Adoption of Agile Methodology in Data Projects

Posted by Sanket Shrestha on January 12, 2012
 Before discussing about agile methodology in data projects, first let’s briefly discuss about the nature of data projects. In almost all data projects, there are mainly three steps, popularly known as ETL,: Extraction (E), Transformation (T), and Loading (L). At Deerwalk, the three main steps of data projects are data import, data mapping, and application processing, and an analogy can be drawn between these three steps with ETL.

(Role Playing by: AshayT, SanketS, KanchanP, BimanS & NeerajS; Photos by: ManishS; Design by: NimeshD; Concept by: PramodR)

Adoption of Agile Methodology in Data Projects

First, raw data of clients is imported to our import tables. The imported data is then cleaned, mapped, and transported to Deerwalk standard scrub tables with necessary business logic implemented. For mapping, Data Standardization Document (DSD) is prepared which contains information on required business logics and on how each field of source tables will be mapped with each field of scrub tables. For data projects, DSD is like detail design used in software development projects. On the basis of DSD, scripts are written to convert client specific data into Deerwalk’s standard format. The data is then processed to present them in our applications.

The above mentioned steps are complemented by Data Import Review (imported data is compared with control total), DSD Review (DSD is reviewed to verify logics/mapping) and Scrub Review (unit testing performed by developers). In addition, Data Scrub QC is performed by independent QC resources to identify any defects in this phase. Some issues found in these steps require us to go back to the client for their feedback and might also result in re-import and re-scrub of data. Until and unless all issues get resolved, one can expect to have much iteration in data projects.

Data projects require significant participation of clients with the team throughout the project. This is the main reason behind adopting agile methodology in data projects. In inception phase, several iterations take place with continuous communication between stakeholders inside the company and outside the company. This continuous communication also helps to manage changes in requirements more effectively.

Agile software development methodology used in data projects can be explained through the following flow chart:

Data Process Flow Chart


Data Process Flow Chart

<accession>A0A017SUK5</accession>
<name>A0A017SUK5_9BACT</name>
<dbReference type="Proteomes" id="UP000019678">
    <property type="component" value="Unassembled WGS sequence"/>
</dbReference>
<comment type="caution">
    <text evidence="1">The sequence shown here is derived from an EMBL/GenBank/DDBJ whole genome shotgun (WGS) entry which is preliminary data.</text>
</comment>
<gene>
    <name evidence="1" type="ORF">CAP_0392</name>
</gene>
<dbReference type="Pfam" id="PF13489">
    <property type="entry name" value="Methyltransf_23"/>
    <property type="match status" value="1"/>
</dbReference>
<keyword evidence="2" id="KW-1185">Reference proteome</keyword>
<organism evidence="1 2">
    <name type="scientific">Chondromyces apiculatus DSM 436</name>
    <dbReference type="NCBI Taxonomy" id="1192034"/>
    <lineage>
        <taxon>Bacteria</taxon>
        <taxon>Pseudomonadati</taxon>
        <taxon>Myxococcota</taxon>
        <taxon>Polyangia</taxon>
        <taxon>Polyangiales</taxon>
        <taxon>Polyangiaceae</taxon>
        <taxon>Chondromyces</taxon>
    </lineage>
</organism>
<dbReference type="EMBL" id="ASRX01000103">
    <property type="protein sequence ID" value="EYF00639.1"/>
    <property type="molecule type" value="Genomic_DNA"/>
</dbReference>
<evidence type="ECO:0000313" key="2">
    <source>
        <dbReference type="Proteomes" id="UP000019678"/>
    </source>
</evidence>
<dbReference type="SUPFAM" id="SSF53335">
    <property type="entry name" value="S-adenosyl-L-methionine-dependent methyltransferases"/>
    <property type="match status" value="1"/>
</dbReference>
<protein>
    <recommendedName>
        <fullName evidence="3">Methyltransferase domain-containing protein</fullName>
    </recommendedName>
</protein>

Agile process in data projects can be divided into following level of planning:

a) Implementation Planning
To implement any client, project manager needs information like number of data feeds / employer groups associated with particular client, data carriers, and data files associated with different feeds. This information is necessary to define timeline and resources to implement any client.

b) Sprint Planning
The implementation of client is broken down into sprints. Generally, the number of sprints depends upon the number of data feeds. The duration of a sprint is fixed but it usually takes 4 weeks to implement a particular data feed. Each sprint is divided into a number of iterative sub-phases.

c) Iteration Planning
The nature of data project is such that the PM needs to plan for each iteration. From the flow chart as well, we can see that iteration occurs mainly in Data Import, DSD Preparation and Data Scrubbing phases. An iteration which take place in Data Scrubbing phase is mainly due to defects. To minimize re-scrubbing, DSD Review and Scrub Review should be done properly.

d) Daily Planning
Every morning, the team meets for a quick stand up meeting to discuss about previous day’s development, tasks which will be worked upon on that particular day and any impediments.

Like in every other discipline of project management, the focus of data project managers is also finishing project in specified time and making best use of available resources. In data projects, the primary goal is cleaning and standardizing client’s data. Data sent by clients depends upon the data carriers. There is no hard and fast rule to implement logic to standardize data for all clients. We need to modify logic according to client’s data. The most common example is memberid. We need to make memberid unique for each member but there is no fixed formula which we can follow to make it unique. Similarly, level of aggregation is always different for different clients.

So, continuous interaction with clients is of utmost importance for successful implementation of data projects. Non-iterative methodologies, like waterfall model, are very much unsuitable for data projects and, hence, we have adopted Agile methodology in data projects at Deerwalk.